# Quartz

Quantum System: building automatic quantum compiler

Equivalent Circuit Classes (ECCs): a set of circuits that perform the same task

• subsumed transformation: valid transformation

• $(n,q)$-complete EECs: biggest EEC of certain function that has at most $n$ gates and $q$ qubits

Subcircuit: a collection of gates in a circuits that are executed in close neighborehood of computation graph. (If I execute subcircuit in appropriate time, it will never go wrong.)

Parametric gates: gates that needs input to define and construct. For a circuit with $m$ parameters and $q$ qubits, the circuit is written as:

[[C]]: \mathbb{R}^m \to \mathbb{C}^{2^q \times 2^q}

Equivalence: $|\psi\rangle$ and $e^{i\beta}|\psi\rangle$ is equivalent up to a global phase. From an observational point of view, they are identical.

Circuit: $C^{(n, q)}$

• fix gate set $G$

• fixed parameter expression $\Sigma$

Representative Circuit: an arbitrary circuit that is one of the smallest in a EEC set in which the functionality is what we care about. // TODO: you should put definition of representation in front. and you didn't define "previous round" to have EECs instead of one EEC.

Circuit Transformation: a tuple $(C_T, C_R)$ is a target and a rewrite. An EEC with $x$ circuit has $x(x-1)$ many transformations.

Fingerprint: randomly fix parameter $p_0$ and two quantum state, the finger print of a circuit is the following.

|\langle \psi_0 | [[C]](\vec{p_0})|\psi_1\rangle|

Pipeline: transformation generation and transformation applier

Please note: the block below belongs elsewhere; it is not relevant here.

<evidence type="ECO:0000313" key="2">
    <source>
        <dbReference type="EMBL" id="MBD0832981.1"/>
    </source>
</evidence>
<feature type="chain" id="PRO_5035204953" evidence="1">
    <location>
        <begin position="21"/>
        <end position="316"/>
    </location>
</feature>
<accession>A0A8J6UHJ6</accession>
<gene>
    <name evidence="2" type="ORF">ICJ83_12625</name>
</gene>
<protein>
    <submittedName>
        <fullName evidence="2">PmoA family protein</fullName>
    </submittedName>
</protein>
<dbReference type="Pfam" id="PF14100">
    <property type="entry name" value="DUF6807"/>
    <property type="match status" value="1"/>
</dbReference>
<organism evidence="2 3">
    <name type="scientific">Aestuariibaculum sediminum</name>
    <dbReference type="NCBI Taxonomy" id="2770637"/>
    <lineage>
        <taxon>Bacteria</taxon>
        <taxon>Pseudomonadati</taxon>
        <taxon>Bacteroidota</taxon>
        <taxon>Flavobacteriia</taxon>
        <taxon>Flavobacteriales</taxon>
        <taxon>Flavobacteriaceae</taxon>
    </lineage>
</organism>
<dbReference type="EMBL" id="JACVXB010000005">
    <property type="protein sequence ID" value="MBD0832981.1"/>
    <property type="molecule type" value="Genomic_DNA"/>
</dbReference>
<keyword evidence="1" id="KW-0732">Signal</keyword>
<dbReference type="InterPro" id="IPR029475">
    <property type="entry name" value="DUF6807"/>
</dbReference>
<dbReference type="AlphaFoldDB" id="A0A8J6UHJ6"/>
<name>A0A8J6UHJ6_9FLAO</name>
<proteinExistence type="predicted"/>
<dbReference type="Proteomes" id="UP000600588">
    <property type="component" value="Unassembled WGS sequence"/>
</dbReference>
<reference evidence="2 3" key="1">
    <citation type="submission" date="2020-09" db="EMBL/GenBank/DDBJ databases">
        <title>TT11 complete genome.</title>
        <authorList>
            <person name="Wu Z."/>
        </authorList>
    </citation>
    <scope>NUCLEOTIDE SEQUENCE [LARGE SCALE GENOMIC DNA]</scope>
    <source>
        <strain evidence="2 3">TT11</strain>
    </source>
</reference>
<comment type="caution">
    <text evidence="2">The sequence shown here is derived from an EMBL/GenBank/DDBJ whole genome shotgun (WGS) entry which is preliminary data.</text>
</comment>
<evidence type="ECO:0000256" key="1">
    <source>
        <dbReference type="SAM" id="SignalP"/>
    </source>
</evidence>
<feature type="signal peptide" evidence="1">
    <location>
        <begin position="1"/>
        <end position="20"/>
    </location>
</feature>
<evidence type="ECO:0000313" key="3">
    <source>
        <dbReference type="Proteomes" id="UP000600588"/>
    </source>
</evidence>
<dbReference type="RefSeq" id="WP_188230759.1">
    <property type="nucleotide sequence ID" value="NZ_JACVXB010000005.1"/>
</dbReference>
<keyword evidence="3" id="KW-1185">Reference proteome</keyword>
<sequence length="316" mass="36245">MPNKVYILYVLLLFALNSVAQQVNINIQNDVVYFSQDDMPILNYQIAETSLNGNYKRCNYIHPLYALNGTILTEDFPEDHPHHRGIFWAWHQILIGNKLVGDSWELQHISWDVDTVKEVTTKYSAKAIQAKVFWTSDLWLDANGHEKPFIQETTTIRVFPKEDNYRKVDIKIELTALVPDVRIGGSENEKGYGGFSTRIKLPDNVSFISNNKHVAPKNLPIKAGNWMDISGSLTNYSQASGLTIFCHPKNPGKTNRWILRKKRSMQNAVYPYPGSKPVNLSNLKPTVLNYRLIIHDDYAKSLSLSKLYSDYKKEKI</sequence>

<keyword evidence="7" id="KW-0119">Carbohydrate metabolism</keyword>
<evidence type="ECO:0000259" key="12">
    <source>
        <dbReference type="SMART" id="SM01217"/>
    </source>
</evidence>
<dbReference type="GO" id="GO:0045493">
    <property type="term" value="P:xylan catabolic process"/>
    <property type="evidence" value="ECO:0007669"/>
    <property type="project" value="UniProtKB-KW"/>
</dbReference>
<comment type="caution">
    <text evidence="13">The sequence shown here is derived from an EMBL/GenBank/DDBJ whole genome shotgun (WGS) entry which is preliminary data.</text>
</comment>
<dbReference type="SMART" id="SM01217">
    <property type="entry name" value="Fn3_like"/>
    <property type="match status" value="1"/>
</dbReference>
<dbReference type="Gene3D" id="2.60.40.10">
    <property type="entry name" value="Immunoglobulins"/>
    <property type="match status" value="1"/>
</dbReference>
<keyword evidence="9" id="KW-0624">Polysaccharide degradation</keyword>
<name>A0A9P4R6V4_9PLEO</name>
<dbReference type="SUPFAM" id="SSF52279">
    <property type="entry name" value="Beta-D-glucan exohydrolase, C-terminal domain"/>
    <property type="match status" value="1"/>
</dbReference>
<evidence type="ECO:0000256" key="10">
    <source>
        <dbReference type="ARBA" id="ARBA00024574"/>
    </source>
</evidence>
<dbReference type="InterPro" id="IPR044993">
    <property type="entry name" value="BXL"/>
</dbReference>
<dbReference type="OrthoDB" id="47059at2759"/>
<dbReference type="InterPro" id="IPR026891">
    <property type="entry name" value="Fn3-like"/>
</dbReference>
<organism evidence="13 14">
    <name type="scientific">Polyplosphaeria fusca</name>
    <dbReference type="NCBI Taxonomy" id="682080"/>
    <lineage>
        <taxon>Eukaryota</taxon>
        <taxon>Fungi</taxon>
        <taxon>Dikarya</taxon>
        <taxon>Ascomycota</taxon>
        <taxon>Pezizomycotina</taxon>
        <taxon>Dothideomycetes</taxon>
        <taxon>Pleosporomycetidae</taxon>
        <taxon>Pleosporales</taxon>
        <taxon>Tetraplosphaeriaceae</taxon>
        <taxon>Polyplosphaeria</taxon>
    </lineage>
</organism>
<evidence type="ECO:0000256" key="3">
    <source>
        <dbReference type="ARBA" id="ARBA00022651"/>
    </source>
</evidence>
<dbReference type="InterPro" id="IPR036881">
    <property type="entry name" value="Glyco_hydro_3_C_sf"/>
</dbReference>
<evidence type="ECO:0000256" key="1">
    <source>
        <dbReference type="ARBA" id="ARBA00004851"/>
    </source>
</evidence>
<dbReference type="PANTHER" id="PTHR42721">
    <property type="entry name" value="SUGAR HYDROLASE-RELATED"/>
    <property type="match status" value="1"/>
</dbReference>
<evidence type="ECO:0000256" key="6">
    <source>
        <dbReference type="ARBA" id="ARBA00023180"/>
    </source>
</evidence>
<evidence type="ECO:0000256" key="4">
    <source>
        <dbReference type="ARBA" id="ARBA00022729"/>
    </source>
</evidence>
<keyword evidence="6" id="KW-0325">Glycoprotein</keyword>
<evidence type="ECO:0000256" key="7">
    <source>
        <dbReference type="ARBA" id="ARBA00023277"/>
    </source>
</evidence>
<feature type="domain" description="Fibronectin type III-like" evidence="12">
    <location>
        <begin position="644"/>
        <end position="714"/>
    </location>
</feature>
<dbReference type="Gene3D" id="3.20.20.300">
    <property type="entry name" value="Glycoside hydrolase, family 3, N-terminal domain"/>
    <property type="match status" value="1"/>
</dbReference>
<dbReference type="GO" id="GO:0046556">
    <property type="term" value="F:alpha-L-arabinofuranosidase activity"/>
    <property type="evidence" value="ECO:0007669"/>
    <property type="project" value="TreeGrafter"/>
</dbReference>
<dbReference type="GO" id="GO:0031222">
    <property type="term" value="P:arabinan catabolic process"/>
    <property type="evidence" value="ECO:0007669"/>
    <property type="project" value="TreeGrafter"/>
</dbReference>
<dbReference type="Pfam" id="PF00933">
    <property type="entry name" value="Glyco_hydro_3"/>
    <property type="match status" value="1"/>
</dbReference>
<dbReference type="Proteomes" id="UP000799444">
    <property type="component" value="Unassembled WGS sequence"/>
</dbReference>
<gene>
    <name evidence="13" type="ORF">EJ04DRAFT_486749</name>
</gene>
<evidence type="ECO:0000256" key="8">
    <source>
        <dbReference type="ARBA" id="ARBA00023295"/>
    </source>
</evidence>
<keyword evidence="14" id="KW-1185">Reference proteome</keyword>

Generation:

• start from representation with $n$ gates

• add one gate to representation, now with $n+1$ gates but with redundant (possibly different functionality, but we track them non-the-less)

• eliminate redundant representation to get new $n+1$ representation

• keep only simple random equivalence test
• pruning unused qubits
• pruning permutation of parameters
• remove transform that share parts of common transform
• verify that our new $n+1$ representation is actually correct by SMT solver

Applier:

• circuit pruning

• circuit optimizer: apply local transformation to the whole circuit based on cost before qubit mapping based on queue of cost using TASO. It applies transformation to some "almost-best" cost circuit (not seen before).

Performance: generation takes 30 min. Reduction gate count around 40%.

// QUESTION: why verifier?

// QUESTION: section related to phrase factor is unclear to me. Why SMT prover cannot prove Quartz

Given the number of qubits, we can prove a bound on how many CNOT to use at maximum. However, this bound isn't very useful if you don't assume full connectivity between all qubits. You can use SWAP (which uses 3 CNOT gate), but will be 4x~9x longer. Also, since physically you can't make your unitrary transform accurate, we just might as well evaluate the optimized algorithm by distance close to original matrix.

Since CNOT and U3 can represent all unitrary, we can transform the space of all possible CNOT and U3 combination into a tree space. We can do A on a tree space with some fitted heuristic function generated by brute force search. Brute force search for three qubit QFT takes one hour, while A takes only seven minutes.

Directions

• fault tolerance = application
• physical level is not done

• quartz: logical

• mapping

• physical

Question:

• assumption on connectivity

• assumption on logical gate set

• assumption on actual gate set

Table of Content